Match these combustion products to their formulae: carbon, water, C, sulfur dioxide, CO2, nitrogen dioxide, NO2, carbon dioxide, SO2, carbon monoxide, H2O, CO.

Chemical tests for carbon dioxide and waterIf carbon dioxide is bubbled through limewater it turns milky. We can test for the presence of water using anhydrous copper sulphate which is white. The copper sulphate turns blue when water is added to it. Cobalt chloride can also be used. This turns from blue to pink when water is added.Task C4.16 Show the above information in a suitable table.

CrackingCracking is the splitting up of long chain hydrocarbons in to smaller chains. Cracking is a form of thermal decomposition. A lot of longer molecules produced from fractional distillation are cracked into smaller ones because there's more demand for products like petrol and Kerosine than for diesel oil. The products include compounds with double bonds such as ethene. For example kerosine could be broken down to octane and ethene.

C-C-C-C-C-C-C-C-C-C- ----cracking-----> C=C + C=C-C + C-C=C + C-Cbig molecules small moleculealkanes mostly alkenessingle bonds double bondssaturated unsaturatedonly good for fuels can be made into polymers

Industrial conditions for crackingIndustrial conditions for cracking vaporised hydrocarbons are to use a powdered catalyst at about 400ºC to 700ºC. The catalyst could be Aluminium oxide.

The products of crackingCracking turns big molecules into small molecules which are mostly alkenes. Some alkanes are also made.

Saturated and unsaturated hydrocarbonsAlkanes are saturated hydrocarbons. They have single C-C bonds only.Alkenes are unsaturated hydrocarbons. They have double C=C bonds.Saturated hydrocarbons are so called because their C atoms have no spare bonds left to join with any more hydrogen atoms. They contain C-C single bonds and each C atom is joined to 4 other atoms. Unsaturated hydrocarbons are so called because they have some spare bonds which could be used to add on some more hydrogen atoms.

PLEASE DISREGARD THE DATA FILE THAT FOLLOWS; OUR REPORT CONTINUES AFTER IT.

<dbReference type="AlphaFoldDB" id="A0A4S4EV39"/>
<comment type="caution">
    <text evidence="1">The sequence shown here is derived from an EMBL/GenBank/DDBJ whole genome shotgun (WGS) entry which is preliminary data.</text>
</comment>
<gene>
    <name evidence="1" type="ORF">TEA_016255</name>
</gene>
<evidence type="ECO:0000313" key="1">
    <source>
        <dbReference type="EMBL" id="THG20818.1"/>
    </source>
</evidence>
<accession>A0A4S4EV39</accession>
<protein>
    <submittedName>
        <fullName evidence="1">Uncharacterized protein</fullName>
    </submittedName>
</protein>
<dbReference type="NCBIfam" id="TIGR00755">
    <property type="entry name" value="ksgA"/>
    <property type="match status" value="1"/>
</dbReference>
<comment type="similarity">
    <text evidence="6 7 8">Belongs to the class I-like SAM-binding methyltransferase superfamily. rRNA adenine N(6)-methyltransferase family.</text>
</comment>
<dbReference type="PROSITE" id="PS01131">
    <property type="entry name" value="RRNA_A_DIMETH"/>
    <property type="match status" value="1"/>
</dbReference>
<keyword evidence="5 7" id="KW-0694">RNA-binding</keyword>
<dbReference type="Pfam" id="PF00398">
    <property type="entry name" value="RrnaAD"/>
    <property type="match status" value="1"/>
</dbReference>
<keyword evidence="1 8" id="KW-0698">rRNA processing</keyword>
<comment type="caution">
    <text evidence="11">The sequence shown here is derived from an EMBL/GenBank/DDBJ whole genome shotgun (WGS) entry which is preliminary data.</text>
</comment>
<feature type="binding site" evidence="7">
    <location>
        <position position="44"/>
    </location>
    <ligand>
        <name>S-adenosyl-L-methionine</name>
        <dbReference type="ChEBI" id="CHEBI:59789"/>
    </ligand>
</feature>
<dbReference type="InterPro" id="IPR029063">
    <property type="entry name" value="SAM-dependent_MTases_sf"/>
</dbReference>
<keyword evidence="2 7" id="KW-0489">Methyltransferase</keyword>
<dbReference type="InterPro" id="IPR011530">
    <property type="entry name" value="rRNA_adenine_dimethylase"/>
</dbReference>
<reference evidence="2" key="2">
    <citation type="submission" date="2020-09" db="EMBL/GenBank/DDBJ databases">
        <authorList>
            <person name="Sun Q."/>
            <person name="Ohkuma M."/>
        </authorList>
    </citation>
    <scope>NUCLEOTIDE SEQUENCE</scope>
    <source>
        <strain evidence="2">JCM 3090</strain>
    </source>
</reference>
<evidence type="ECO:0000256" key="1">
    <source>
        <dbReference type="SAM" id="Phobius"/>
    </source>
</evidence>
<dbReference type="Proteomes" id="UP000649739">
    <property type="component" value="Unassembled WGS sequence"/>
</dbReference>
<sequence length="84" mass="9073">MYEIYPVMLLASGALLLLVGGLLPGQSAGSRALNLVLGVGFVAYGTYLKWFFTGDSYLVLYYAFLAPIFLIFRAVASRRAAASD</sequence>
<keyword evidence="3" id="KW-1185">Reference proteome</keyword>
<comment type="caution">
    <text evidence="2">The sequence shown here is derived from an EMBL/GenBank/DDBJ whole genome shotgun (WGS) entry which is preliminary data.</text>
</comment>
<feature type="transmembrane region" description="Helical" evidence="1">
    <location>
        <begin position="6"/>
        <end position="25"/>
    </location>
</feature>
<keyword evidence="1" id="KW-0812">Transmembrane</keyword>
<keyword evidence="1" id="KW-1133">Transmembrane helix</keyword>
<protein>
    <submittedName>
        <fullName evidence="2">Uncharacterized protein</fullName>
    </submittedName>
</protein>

Natural gasNatural gas is mostly made up of an alkane called methane CH4.

The formulae and structures of alkanesMethane CH4 H H-C-H H
Ethane C2H6 H H H-C-C-H H H
Propane C3H8 H H H H-C-C-C-H H H H
Butane C4H10 H H H H H-C-C-C-C-H H H H H

Formulae and Structures of alkenes
Ethene C2H4 H H C=C H H
Propene C3H6 H H H H-C-C=C-H H C4.24 Testing alkanes and alkenes with bromine water

Making polymers from small moleculesPolymers like polythene, polypropene and polystyrene are large molecules, which can be formed by combinations of many smaller molecules called monomers.

Addition polymerslots of monomers add together ---> 1 addition polymerEach has C=C bonds only single bondsunsaturated saturatedlots of ethene molecule ---> 1 polyethene moleculeH H H H H H H H H H H H H H C=C + C=C + C=C + .... ---> -(C- C- C- C-C- C- C- C)-n H H H H H H H H H H H H H H

Draw structures and equations as above for the formation of polypropene and polychloroethene.

Uses and properties of polymers
Plastic bags, bottles, buckets and bowls
Softens when warm so easily formed and moulded
Crates, rope, carpets, car bumpers, fishing nets
tough and strong
poly(chloroethene)polyvinyl chloridePVC
gutter, drain pipes, window frames, covering for electrical wiring.
electrical and heat insulator, tough, not easliy decomposed by sunlight